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Supply Chain Cyber Security - State Of The Nation: 2022.

In analysing supply chain risk, particularly cyber risk, we enjoy a high level of privileged

access to the inner workings of many of Australia's leading businesses. This gives us clear and particular insight into the changing nature of cyber security.


So what's the state of the nation in 2022? Here is a summary of the most salient issues facing Australian companies for supply chain cyber security:


Government

Never in our history, and certainly not in peacetimes, have we ever faced such a consistent and arguably State-supported barrage of cyberattacks against Australia’s critical infrastructure and individuals’ personal information, as we did in 2021. Sadly, we expect this trend to continue to grow. However, there is an upside, which is that these actions necessitate collaboration and awareness sharing between Governments' intelligence services and the private sector.


BLACK MARKET for sensitive info

Our research shows that the majority of this intelligence (including exploitable vulnerabilities) is sold by cybercriminals to shadowy arms of State Agencies, to support cyber warfare. This is largely hidden hidden from the community at large.

Sovereignty

Now that it seems that COVID-19 is not going anywhere in 2022, its impacts on the supply chain are starting to be felt by the public. Pushed by consumer demand, Australian companies have realised that the risk of losing access to offshore supplies and labour resources is more significant than their cost-saving benefits. We are expecting an increase in demand for data and resource sovereignty requirements to be enforced through contract terms.


Software Supply Chain and API Security

Following 2021’s major attacks and the announcement of Log4j vulnerability, we expect that more high-impact supply chain flaws will be discovered. API security will become a highlighted initiative to identify and protect the current co-dependencies within the software supply chain.


This will also increase the demand for robust governance around the vendor risk management process and proactivity in monitoring the emerging risks. We are observing a lot of demand from companies in various sectors working to improve their visibility of third- and fourth-party suppliers and their impact on the confidentiality of data and their serviceability.


Threat Intelligence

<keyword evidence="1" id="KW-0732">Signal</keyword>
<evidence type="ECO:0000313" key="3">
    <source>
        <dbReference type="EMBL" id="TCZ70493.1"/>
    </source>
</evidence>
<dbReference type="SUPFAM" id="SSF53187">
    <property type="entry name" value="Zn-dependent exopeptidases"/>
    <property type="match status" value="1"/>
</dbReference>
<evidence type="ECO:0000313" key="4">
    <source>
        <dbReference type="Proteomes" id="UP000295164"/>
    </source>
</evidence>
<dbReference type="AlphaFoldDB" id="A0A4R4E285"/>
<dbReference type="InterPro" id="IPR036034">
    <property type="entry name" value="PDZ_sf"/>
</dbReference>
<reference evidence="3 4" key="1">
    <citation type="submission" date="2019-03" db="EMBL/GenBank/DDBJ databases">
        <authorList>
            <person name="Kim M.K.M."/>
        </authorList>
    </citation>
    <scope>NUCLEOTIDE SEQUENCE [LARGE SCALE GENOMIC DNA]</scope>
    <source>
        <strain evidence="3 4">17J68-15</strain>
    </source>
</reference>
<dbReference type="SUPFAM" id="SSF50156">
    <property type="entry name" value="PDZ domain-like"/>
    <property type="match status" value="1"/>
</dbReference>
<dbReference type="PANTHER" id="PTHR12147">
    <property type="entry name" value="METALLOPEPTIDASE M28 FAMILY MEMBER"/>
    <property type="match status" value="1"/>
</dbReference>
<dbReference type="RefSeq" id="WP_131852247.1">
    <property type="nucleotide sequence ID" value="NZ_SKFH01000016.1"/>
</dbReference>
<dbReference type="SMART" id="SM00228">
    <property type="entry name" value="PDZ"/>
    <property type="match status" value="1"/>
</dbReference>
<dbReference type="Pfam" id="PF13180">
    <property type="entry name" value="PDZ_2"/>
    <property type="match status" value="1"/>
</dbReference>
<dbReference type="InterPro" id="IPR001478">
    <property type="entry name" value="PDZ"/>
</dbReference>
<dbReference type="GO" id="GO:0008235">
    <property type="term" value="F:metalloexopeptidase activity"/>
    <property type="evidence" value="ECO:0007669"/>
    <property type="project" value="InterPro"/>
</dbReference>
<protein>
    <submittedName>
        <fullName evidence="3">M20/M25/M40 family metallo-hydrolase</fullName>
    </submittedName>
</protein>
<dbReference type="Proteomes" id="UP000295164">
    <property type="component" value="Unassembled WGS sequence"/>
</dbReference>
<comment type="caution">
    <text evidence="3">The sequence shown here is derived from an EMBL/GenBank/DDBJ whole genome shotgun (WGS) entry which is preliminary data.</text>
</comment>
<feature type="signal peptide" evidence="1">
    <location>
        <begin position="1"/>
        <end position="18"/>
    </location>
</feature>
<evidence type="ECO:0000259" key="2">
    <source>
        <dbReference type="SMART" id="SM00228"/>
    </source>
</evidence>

About ten years ago, threat intelligence was pretty much covered by the IT team becoming members of popular security forums (Microsoft, SANS, etc.) where they would be provided with the latest news of security trends and important vulnerabilities.


Then threat intelligence providers came into the picture and brought a more proactive approach in monitoring and reacting to 0-day vulnerabilities before their vendors even announced them.


In the upcoming year, we see specialised primary players in financial services, government, and critical infrastructure shift more towards understanding their company's role, dependencies, and dependents in the larger ecosystem and contribute to the community's

broader understanding of risks.


Privacy Reforms needed

There is no doubt that the Australian Privacy Act requires reformation as there is no privacy shield to welcome the Aussie businesses which operate in the EU. The current misalignments between two fundamentally different privacy laws, GDPR and the Privacy Act, make privacy compliance a hard-to-achieve initiative for Australian businesses which are aiming for the EU market share.


From our viewpoint, misalignments cover the following areas that favour businesses rather than Australian citizens:

  • The definition and applicability of personal data

  • Consent management

  • Individual rights

Following the introduction of the Online Privacy Bill in December 2021 and the extensive Discussion Paper by the Attorney-General’s Department, we are expecting a significant uptake of privacy initiatives in 2022.


In summary, we have witnessed the rise and maturation of cyber threats throughout the world to industrial levels. State-endorsed 'bad actors' direct their fire-power at consumer, business and government, and a managed approach to risk mitigation is the only way forward for each of those sectors. For businesses like our clients, i.e. those who are dependent on international supply chains for their continued viability, profitability and growth, 2022 will be an important time to embed the risk mitigation and regulatory compliance strategies that will take them successfully through the rest of the '20s.


For press comment or additional information please contact

Mani Amini at Secure Forte 1300 272 182

info@secureforte.com.au

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